Down with the cool kids

Having come back from Copenhagen and then gone to the local supermarket for a stock-up, I was bemused to see the Arla Foods endcap setup above. I’m a big fan of dairy anytime, but this presentation just highlighted what Patrik Hansson, CMO, executive vice president for marketing and innovation at Arla Foods himself asked at the recent Dairy Innovation Strategies conference in Copenhagen. “Looking at the dairy industry, we haven’t modernised – we’re still talking about the family breakfast. Sorry, the family breakfast is gone!” he observed. “How can we get the next generation to enjoy the products we make? How come ultra-processed foods get all the cool marketing? How can nutritious food attract the cool kids of the next generation?”

I am probably not alone in sitting either by myself at breakfast, or watching one’s offspring eat cereal while perusing their phones at the table. I would say something to the child about the phone use at the table, but we’re not really talkers in the morning. Of all the meals possible, however, the morning rush to leave the house is the most unlikely place we’re all together.

Thus, the very notion of the family breakfast is seriously outdated. Which is what Hansson noted, while Arla Foods UK is continuing to reinforce the idea that dairy is for breakfast and nothing else (see photo).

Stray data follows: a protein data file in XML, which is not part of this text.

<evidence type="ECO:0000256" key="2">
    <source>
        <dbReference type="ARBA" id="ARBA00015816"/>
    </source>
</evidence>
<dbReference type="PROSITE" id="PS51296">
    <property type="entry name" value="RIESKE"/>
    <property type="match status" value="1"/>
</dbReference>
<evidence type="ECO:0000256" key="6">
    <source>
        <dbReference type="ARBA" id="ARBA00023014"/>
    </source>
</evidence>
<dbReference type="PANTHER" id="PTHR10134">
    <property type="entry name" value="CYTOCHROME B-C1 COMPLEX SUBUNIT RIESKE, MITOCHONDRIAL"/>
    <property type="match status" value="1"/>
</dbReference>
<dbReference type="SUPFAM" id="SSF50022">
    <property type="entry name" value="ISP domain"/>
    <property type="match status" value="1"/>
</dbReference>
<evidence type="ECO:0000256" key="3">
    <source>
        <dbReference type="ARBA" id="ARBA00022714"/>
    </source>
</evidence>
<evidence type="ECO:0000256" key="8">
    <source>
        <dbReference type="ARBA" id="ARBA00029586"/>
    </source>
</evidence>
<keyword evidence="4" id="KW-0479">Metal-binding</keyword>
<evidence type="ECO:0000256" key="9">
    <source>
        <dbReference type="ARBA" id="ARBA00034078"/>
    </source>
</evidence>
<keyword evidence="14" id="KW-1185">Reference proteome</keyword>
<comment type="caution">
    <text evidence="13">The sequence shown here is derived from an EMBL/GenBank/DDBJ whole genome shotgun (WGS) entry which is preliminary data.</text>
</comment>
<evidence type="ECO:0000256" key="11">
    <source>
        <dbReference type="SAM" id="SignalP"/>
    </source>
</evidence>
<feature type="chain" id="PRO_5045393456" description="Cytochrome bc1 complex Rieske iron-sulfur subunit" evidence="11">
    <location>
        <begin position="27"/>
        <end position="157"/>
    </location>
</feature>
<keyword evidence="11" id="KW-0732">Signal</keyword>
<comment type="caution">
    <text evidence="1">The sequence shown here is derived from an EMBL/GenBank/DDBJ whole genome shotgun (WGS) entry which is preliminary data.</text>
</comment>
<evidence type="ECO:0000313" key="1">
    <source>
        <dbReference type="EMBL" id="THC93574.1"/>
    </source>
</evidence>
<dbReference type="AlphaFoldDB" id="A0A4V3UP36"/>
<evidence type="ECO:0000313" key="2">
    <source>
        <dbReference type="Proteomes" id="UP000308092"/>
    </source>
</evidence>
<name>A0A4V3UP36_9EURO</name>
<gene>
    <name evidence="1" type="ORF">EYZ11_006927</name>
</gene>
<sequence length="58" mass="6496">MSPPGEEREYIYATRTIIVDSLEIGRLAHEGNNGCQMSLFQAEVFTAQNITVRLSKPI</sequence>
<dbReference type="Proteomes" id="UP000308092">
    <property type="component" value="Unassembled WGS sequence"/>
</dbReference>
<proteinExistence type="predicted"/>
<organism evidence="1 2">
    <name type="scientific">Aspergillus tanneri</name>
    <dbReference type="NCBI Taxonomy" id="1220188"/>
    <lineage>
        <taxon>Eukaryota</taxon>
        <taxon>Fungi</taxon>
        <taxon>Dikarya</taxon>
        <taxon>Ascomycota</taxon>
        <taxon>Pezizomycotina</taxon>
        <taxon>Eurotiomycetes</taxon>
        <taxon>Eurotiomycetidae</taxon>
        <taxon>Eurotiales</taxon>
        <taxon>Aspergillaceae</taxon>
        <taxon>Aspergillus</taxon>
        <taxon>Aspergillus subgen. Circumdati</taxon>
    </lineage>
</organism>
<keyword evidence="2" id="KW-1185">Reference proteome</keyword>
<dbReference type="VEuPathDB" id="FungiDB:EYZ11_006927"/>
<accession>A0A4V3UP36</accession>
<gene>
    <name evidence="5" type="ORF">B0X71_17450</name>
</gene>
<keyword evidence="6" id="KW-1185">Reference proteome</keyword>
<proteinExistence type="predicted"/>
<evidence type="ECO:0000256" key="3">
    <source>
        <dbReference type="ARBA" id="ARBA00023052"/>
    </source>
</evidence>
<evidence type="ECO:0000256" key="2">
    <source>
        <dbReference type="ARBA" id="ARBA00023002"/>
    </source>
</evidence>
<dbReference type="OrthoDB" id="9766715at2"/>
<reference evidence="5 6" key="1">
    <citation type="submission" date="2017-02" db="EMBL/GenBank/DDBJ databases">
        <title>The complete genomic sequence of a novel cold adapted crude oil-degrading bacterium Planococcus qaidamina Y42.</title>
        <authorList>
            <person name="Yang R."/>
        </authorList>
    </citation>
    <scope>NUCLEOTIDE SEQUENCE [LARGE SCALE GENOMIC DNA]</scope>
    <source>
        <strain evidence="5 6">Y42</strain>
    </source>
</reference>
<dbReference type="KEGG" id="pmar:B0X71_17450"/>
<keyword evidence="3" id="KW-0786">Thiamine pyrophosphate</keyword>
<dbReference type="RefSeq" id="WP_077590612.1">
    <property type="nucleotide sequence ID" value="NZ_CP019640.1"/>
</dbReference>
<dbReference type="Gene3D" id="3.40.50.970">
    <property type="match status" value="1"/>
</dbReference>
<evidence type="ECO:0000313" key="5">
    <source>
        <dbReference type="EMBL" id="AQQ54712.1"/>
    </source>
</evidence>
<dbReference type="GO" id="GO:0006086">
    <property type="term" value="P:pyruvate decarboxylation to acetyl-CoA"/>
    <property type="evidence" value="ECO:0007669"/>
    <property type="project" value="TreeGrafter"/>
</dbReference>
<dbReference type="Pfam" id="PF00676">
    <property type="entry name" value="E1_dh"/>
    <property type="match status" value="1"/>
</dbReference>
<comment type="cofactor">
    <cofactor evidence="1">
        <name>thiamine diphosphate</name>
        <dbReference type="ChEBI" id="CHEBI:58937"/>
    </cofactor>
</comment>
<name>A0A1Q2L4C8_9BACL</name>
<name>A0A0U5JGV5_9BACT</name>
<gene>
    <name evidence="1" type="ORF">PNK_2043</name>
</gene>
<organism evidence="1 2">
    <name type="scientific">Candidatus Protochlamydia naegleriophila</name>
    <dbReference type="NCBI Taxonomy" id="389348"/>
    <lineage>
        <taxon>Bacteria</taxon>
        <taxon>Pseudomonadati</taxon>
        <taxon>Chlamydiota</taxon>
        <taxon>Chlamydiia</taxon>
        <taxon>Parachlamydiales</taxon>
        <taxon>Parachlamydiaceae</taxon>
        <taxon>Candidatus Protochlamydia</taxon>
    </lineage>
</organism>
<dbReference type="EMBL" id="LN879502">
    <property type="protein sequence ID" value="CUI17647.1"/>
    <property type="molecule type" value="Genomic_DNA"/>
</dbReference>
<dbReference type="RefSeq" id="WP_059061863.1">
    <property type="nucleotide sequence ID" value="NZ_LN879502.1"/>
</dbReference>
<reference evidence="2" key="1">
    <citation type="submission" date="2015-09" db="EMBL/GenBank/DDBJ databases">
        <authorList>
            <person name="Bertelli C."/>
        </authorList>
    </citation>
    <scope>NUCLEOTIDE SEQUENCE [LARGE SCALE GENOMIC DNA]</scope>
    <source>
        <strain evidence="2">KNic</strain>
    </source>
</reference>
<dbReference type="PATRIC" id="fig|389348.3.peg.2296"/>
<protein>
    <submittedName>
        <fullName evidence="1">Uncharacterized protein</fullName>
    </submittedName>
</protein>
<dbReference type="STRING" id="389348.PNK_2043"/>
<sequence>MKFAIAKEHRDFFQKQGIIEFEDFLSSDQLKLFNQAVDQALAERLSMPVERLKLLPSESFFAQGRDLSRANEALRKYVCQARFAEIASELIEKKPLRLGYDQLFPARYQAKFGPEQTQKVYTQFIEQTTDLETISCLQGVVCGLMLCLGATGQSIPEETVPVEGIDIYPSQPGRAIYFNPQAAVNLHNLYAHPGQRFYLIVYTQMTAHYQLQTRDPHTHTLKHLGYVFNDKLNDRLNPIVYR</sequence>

That being said, he made a lot of good points. He continued, “Food is the problem, but it’s also the solution. We have lost touch on nutrition, but we are sitting in the dairy industry on a lot of solutions. The real super story is not milk, it’s yogurt and cheese. When you ferment a product, you absorb the nutrients better and it’s about making food bioavailability better. It’s the power of the dairy matrix.

“We are sitting on a lot of magic, so how we do translate that magic into cool, modern, products that people want to consume? We need to modernise our innovation, sneaking the nutrition in with cool, fun, sexy ways. It’s about breaking out of the boxes. Dairy 2.0 is about being much better in the way we market and communicate products, as sugar, salt and fat scares have influenced too much of the work.”

Agreed. I brought home various dairy products, and we had a snack yogurt, after a plateful of other easily ingestible treats for lunch, which included mozzarella in little balls, with a bit of basil olive oil to dip into. I thought, as we ate, that perhaps taking a page from our alternative friends for marketing is the way to move from dairy at just breakfast time.

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